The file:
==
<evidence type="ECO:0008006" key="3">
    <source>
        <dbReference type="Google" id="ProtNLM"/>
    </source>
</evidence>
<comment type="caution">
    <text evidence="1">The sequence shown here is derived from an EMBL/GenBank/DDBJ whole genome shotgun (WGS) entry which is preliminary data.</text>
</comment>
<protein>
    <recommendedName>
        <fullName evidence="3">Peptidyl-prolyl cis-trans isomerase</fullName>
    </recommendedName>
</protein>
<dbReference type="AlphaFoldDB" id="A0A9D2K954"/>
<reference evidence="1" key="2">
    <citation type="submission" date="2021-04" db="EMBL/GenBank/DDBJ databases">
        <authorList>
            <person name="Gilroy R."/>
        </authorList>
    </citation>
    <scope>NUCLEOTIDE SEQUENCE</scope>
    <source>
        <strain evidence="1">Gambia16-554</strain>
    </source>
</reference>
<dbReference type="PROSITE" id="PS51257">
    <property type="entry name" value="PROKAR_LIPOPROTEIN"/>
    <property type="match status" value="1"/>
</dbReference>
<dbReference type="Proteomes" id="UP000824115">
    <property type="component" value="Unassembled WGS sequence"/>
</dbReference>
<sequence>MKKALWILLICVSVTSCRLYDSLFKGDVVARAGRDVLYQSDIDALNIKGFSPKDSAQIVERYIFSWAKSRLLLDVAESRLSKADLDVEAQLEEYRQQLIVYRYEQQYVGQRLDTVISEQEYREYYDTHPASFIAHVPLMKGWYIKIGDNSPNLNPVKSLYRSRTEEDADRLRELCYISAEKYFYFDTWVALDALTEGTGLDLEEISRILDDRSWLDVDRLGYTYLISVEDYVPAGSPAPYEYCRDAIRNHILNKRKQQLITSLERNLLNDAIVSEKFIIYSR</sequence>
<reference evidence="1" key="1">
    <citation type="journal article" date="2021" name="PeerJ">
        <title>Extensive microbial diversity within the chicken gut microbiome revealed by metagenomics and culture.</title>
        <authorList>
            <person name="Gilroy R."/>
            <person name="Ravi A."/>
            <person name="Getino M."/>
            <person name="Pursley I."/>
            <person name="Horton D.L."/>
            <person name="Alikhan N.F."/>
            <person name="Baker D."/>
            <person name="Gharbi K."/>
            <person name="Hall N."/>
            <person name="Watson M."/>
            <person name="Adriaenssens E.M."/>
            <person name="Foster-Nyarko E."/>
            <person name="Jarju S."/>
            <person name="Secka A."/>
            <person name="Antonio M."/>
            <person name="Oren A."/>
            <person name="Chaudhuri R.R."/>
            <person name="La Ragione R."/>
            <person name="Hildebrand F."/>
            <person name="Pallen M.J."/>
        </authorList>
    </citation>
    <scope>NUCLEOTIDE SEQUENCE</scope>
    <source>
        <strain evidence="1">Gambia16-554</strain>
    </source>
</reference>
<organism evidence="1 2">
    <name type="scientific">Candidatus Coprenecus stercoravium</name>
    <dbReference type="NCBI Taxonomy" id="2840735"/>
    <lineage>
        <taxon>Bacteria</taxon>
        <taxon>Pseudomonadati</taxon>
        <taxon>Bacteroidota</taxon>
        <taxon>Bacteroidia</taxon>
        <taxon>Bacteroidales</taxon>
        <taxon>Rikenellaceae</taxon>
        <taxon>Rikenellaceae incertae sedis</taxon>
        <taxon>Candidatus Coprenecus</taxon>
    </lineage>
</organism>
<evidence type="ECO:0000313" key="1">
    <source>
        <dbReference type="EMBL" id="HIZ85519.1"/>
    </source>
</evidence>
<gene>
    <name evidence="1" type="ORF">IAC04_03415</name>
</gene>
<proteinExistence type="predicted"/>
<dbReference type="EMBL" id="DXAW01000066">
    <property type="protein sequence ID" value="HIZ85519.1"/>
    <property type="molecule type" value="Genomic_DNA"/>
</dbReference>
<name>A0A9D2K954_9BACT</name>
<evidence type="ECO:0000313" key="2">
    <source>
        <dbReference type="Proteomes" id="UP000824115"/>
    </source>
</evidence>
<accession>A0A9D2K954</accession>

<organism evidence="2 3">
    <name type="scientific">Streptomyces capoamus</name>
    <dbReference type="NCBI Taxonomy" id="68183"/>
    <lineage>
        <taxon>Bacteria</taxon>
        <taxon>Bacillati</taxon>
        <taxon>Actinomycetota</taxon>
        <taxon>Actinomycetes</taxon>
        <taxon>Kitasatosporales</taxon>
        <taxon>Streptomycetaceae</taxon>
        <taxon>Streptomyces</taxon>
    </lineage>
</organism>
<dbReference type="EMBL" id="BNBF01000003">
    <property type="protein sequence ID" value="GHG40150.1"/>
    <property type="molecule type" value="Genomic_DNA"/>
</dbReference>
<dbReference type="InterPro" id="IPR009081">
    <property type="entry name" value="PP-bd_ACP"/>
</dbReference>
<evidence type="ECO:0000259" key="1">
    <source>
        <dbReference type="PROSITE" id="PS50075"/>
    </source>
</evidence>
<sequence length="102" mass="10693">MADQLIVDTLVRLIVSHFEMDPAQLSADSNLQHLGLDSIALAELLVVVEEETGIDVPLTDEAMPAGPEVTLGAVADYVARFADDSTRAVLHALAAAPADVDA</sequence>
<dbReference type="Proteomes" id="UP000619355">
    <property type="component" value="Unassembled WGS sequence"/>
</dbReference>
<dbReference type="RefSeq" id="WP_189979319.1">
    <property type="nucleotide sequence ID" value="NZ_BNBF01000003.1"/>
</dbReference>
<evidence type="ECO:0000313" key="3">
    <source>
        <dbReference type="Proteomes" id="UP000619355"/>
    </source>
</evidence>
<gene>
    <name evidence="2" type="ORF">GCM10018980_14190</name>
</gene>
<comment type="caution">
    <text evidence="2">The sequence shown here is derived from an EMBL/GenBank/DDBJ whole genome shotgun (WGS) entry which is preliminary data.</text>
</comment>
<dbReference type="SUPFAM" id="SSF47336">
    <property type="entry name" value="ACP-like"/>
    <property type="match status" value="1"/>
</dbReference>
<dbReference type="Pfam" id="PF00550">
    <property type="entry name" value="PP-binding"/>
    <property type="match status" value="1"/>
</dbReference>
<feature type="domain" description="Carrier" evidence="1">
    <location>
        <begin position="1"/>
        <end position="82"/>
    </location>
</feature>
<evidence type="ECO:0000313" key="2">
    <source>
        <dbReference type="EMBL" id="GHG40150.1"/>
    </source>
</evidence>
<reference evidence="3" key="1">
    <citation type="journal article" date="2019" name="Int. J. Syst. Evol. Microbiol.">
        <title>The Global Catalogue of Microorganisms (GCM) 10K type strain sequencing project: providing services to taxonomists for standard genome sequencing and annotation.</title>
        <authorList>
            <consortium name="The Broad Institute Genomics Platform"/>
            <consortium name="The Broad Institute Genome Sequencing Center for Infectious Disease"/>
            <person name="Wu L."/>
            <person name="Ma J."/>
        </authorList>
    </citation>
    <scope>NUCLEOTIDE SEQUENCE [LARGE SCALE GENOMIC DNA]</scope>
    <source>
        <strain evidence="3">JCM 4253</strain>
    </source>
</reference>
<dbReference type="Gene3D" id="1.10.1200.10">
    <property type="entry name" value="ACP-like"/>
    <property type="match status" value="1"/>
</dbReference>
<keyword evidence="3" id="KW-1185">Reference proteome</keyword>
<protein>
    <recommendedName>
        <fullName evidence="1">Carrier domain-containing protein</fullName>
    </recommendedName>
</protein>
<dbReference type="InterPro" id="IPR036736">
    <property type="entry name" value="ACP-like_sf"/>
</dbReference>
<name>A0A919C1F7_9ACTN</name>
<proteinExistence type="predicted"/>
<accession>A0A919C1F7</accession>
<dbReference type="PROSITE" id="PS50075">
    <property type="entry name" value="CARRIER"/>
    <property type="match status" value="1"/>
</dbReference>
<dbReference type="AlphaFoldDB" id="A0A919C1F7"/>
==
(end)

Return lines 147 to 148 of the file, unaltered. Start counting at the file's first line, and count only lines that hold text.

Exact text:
    <property type="entry name" value="PP-binding"/>
    <property type="match status" value="1"/>